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Panel Round Two
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Panel Round Two

Panel Round Two

Panel Round Two
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More questions for the panel..., Wile E Stoner; Photato, Erectnid

BILL KURTIS: From NPR and WBEZ Chicago, this is WAIT WAIT ...DON'T TELL ME, the NPR news quiz. I'm Bill Kurtis. We are playing this week with Roy Blount, Jr., Helen Hong and Alonzo Bodden. And here again at the Chase Bank Auditorium in downtown Chicago, Peter Sagal.

(APPLAUSE)

PETER SAGAL, HOST:

Thank you so much. Thank you, Bill. In just a minute, Bill cheers on his beloved Caro-rhyma Panthers in the Listener Limerick Challenge. If you'd like to play, give us a call at 1-888-WAIT-WAIT. That's 1-888-924-8924. Right now, panel, some more questions for you from this week's news. Alonzo, California is having a very strange coyote crisis. You might know this. You live there. Authorities say the recent series of unusual encounters with the animals is due to what?

ALONZO BODDEN: An unusual population of roadrunners?

(LAUGHTER AND APPLAUSE)

SAGAL: (Imitating Roadrunner).

ROY BLOUNT, JR.: (Imitating Roadrunner).

SAGAL: Well, I'll give you a hint. If you could hear what the coyotes were thinking, it would be something along the lines of whoa, look at the colors.

HELEN HONG: Oh, they're high.

BODDEN: Look at the colors? Well, she just said it. They're high on something.

SAGAL: They are in fact high on mushrooms. They're actually...

HONG: What?

(SOUNDBITE OF BELL)

BODDEN: Right, they're eating magic mushrooms. I did read something about that. Yeah, they've been eating magic mushrooms, and the kids in San Francisco are pissed off.

(LAUGHTER)

SAGAL: Oh, you can imagine.

(APPLAUSE)

BODDEN: Oh, are they upset.

SAGAL: Yes. Yeah, just to get back at them, all the hipsters in San Francisco are eating small rodents. You know. So there.

(LAUGHTER)

SAGAL: Scientists believe that the coyotes are tripping on a psychoactive mushroom, which sounds bad. But do you want a coyote that tries to eat you or one that stands there and giggles for no reason?

(LAUGHTER)

HONG: How are scientists determining them? Are they interviewing them as they're coming down off of the high? Like, how do you know? Like, the coyote's, like, dude you wouldn't believe...

SAGAL: Well, they show them "Fantasia" and see how much they enjoy it.

(LAUGHTER)

SAGAL: Roy, big news from the world of art - a custom-made photograph of what has sold for more than $1 million?

BLOUNT: A custom-made photograph of...

SAGAL: It was commissioned.

BLOUNT: ...Of the commissioner.

SAGAL: No.

(LAUGHTER)

SAGAL: We presume the collector will frame it and hang it right on the side of his expensive photograph of meat.

BLOUNT: A potato.

SAGAL: Exactly, a potato.

(SOUNDBITE OF BELL)

HONG: Wow.

(APPLAUSE)

SAGAL: A million dollar photograph of a potato.

BLOUNT: All that - he had all that meat and no potato.

SAGAL: Exactly. Kevin Abosch is a photographer who's famous for his portraits of global celebrities, business titans. And apparently, he was having dinner with this wealthy German businessmen who asked - how much for a picture of a potato? And Abosch says $1 million? Guy says sold. The photographer says - and I am quoting him, "I see commonalities between humans and potatoes that speak to our relationship as individuals within a collective species," unquote.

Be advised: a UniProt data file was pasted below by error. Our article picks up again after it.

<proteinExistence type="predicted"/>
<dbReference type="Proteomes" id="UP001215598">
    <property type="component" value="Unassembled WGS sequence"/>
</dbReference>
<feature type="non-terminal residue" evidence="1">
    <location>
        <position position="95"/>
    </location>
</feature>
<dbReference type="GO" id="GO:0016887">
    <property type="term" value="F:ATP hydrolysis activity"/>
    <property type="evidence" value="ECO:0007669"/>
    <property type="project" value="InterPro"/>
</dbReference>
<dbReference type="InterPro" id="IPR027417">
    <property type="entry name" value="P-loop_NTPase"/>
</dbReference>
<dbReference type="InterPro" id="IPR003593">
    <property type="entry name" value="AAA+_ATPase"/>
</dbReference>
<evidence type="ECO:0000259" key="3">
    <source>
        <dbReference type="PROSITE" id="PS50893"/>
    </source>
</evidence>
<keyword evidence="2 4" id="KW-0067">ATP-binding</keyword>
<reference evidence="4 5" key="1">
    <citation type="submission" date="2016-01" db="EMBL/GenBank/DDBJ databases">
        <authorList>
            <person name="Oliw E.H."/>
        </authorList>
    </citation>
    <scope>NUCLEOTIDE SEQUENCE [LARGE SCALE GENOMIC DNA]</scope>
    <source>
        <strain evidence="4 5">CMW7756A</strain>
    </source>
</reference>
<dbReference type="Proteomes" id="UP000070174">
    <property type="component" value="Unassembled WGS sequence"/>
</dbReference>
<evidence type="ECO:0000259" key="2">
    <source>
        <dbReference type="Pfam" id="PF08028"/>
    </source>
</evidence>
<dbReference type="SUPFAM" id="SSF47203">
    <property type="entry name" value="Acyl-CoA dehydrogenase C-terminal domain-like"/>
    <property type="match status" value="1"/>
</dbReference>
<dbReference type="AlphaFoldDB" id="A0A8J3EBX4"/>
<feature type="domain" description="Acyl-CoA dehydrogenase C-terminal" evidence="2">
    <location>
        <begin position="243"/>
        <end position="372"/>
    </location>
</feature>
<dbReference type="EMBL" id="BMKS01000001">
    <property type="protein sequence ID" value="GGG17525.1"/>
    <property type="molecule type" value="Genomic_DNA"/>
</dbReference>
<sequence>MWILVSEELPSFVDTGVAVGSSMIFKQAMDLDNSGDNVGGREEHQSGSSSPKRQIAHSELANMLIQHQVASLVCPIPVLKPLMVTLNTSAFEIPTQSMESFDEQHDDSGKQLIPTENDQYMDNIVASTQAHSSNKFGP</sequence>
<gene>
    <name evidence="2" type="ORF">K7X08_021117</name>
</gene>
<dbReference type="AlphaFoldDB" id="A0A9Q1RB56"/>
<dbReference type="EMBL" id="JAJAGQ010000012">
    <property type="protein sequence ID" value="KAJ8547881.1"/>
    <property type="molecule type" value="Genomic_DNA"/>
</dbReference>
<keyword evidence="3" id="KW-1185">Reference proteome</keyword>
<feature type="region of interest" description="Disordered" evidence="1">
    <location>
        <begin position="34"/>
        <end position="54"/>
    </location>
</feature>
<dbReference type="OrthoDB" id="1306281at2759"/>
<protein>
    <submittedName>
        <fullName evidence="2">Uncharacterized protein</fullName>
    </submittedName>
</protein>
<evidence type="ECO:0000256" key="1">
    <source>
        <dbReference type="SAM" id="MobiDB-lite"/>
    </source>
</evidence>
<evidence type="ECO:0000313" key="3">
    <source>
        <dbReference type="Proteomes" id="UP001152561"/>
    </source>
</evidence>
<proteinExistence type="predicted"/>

(LAUGHTER)

SAGAL: Also, this jackass gave me $1 million to take a picture of a potato.

BODDEN: How come I can't have a friend like that?

(LAUGHTER)

BODDEN: Just - and you only need one.

SAGAL: That's true.

BODDEN: You know what I mean? Because next year times get a little tight, say hey, I've got a picture of a strawberry.

(LAUGHTER)

SAGAL: Roy, a fascinating new fossil find - scientists have discovered, preserved in amber from 100 million years ago, two spiders frozen as they were doing what?

(LAUGHTER)

BLOUNT: What would they be doing? If you were a spider - I believe I know this. Maybe I'm just - have a filthy my mind, but I believe they were in the act of love.

SAGAL: That is in fact true. That's what they were doing.

(SOUNDBITE OF BELL)

SAGAL: It is what they were doing.

(LAUGHTER)

SAGAL: On a very special night back in the Cretaceous period, a daddy longlegs was getting intimate, presumably with a mommy long legs. It was romantic. It was relaxed. The music was playing and then the spider was, like, no, don't fossilize me now.

(LAUGHTER)

SAGAL: And what was interesting is that he was fossilized, this spider, in shall we say an excited state...

BLOUNT: Right.

(LAUGHTER)

SAGAL: ...Which was very exciting for the scientists. They'd never had that before. And remember, if your erection lasts more than 100 million years...

(LAUGHTER)

SAGAL: ...Way to go. They'll put you in a museum.

HONG: Is there...

BODDEN: You know how scientists find something and they name it after them?

SAGAL: Yeah.

HONG: (Laughter).

BODDEN: Do you put your name on this one or...

(LAUGHTER)

BLOUNT: Your name is Willie.

(SOUNDBITE OF SONG, "MAKE IT LAST FOREVER")

KEITH SWEAT: (Singing) Let's make it last. Let's make it last forever and ever. Don't let our love end.

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